unemployment

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The latest state employment figures are out, and the song remains the same one we’ve heard before from legislative fiscal analyst Greg Albrecht.

“We’ve been in a real decline, while the rest of the country has not. What we really need is job growth.”

Louisiana’s 5.7% unemployment rate, compared to the national average of 4.3%, is impacting sales tax and personal income tax collections, which together make up 61% of total state revenue.

Theologian Rev. Dr. Matthew Fox, the author of 30+ books, joins us to promote his recent work Occupy Spirituality: A Radical Vision for a New Generation

The Executive Editor of American Hunter Magazine and New York Times Best Selling Author Frank Miniter talks with Jim about his most recent book The Future of the Gun. He and Jim discuss gun rights, what's happening right now in Ferguson, MO., training courses for gun owners, etc...

Also, Kristi Williams with the Louisiana Department of Economic Development stops by the studio to discuss the new Louisiana Job Connection website http://louisianajobconnection.com. She describes the newest website as a "dating site" which seeks to match the right job seeker with the right employer looking to hire.


It makes some sense that young people might work less than their older counterparts. They are figuring out their lives, going in and out of school and making more short-term plans.

But a whopping 5.8 million young people are neither in school nor working. It is "a completely different situation than we've seen in the past," says Elisabeth Jacobs, the senior director for policy and academic programs at the Washington Center for Equitable Growth.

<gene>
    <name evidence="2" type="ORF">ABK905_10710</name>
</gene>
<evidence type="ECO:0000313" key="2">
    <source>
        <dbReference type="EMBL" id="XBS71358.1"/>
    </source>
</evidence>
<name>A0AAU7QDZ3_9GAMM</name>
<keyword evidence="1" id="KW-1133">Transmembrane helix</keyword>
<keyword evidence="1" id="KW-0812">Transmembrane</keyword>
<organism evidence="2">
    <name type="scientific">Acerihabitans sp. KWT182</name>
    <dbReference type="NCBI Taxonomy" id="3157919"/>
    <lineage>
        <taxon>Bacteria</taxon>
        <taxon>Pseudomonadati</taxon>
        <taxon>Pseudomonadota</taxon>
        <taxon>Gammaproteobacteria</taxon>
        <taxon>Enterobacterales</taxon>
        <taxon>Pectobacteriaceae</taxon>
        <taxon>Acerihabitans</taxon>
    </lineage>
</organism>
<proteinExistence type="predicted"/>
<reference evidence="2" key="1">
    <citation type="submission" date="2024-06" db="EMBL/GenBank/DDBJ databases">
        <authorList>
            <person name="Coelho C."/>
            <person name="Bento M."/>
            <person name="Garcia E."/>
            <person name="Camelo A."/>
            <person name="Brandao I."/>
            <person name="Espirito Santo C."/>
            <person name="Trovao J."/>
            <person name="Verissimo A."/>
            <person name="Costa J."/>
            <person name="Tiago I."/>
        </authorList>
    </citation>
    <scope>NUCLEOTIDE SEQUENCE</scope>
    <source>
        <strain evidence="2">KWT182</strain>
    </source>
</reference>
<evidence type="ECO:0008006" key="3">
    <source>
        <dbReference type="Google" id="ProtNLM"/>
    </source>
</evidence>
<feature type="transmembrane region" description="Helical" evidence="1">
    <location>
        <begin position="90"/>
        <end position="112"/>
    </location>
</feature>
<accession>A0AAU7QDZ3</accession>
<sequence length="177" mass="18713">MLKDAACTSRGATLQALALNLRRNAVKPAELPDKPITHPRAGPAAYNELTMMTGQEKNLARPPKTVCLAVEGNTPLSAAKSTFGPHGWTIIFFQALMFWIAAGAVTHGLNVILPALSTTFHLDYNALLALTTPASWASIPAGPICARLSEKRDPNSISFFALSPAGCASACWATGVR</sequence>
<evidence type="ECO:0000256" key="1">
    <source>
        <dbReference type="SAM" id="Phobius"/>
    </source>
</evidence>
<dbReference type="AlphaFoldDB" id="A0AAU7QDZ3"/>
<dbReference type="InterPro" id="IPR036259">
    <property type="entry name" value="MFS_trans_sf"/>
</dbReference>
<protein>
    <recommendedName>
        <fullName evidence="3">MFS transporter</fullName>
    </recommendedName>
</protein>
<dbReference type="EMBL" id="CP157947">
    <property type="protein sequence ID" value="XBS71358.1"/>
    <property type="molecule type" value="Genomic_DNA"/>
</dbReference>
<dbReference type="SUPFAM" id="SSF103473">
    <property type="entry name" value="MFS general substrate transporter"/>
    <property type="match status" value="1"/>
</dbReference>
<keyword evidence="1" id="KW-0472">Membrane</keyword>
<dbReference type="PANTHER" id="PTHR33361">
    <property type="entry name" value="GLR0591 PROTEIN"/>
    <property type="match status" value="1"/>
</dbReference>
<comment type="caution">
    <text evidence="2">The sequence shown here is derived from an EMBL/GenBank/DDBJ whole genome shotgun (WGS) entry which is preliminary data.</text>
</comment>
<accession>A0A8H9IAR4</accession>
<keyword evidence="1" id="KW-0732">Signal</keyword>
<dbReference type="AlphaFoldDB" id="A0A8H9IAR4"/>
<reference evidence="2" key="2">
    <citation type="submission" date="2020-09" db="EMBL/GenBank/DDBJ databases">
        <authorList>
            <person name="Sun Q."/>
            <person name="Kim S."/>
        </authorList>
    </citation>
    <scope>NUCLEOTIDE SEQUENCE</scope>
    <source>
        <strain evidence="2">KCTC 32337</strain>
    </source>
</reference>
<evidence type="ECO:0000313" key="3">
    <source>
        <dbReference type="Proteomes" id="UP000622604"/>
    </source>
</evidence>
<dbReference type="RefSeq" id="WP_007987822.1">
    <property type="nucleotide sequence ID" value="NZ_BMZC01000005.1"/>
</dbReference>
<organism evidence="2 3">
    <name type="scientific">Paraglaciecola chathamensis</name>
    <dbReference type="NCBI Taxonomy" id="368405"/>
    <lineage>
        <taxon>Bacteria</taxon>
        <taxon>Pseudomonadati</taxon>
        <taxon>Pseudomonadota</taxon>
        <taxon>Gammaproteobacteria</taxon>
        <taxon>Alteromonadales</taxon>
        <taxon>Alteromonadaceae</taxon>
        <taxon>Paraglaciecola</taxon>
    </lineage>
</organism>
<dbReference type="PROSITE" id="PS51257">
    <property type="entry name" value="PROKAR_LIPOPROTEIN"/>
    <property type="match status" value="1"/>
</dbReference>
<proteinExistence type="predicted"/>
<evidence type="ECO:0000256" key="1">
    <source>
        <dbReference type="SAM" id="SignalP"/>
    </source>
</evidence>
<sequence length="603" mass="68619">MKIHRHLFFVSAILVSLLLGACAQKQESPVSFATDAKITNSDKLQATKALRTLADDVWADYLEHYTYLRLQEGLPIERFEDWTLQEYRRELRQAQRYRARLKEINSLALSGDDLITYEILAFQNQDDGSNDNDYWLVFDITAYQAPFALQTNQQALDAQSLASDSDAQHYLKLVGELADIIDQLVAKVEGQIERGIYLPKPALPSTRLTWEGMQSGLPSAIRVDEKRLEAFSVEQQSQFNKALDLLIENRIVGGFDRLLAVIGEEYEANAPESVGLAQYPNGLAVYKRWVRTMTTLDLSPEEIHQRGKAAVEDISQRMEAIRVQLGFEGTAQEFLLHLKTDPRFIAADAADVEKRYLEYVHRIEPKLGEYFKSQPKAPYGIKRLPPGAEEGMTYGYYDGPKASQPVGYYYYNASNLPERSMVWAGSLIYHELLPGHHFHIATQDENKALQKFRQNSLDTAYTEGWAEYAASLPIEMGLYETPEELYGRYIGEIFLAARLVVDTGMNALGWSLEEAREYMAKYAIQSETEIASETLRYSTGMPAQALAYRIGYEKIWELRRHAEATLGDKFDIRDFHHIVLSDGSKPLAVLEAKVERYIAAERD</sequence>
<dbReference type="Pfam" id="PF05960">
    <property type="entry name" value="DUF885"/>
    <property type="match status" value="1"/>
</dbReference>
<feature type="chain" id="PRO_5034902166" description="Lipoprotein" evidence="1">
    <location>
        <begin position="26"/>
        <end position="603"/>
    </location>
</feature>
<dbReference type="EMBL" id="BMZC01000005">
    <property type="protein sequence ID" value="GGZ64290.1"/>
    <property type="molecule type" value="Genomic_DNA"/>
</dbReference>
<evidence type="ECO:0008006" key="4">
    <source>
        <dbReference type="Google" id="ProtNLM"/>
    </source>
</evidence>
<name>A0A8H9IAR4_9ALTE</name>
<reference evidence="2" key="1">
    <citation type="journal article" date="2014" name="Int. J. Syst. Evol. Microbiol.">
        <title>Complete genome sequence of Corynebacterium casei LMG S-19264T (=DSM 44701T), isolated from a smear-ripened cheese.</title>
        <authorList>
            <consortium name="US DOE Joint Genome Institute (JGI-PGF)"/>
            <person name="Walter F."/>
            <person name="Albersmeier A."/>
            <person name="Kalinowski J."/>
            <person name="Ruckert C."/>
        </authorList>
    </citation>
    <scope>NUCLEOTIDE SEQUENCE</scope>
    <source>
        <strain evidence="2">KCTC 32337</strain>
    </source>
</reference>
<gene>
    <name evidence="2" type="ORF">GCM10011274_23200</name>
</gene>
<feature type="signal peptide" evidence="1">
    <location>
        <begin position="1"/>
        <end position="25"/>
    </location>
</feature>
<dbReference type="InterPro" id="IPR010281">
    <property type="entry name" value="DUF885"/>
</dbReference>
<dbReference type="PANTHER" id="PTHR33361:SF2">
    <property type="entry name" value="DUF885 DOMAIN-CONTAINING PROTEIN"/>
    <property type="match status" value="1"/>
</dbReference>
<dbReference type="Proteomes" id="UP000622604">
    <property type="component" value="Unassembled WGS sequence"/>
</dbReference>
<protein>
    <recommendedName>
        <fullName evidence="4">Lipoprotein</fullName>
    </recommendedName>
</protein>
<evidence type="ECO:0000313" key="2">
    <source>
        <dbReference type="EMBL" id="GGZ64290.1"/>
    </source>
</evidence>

The easiest time to get hired at one of the seven oil refineries in the Los Angeles area is during what's called a turnaround. These breaks, when the refineries are shut down for routine maintenance, are incredibly labor-intensive. And refineries want to get them done as quickly as possible.

So companies need enough people to get the job done. But those workers must have specific skills.

In this line of work, as with other U.S. industries, there's a skills gap.

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SCOTT SIMON, HOST:

In recent years, companies ranging from JPMorgan Chase to Walmart to Boeing have announced special hiring programs for veterans. Seattle coffee giant Starbucks is the latest.

All of these companies are trying to bring down a stubbornly high unemployment rate for veterans of the Iraq and Afghanistan wars. But to succeed, companies have to take the time to understand the skills of service members.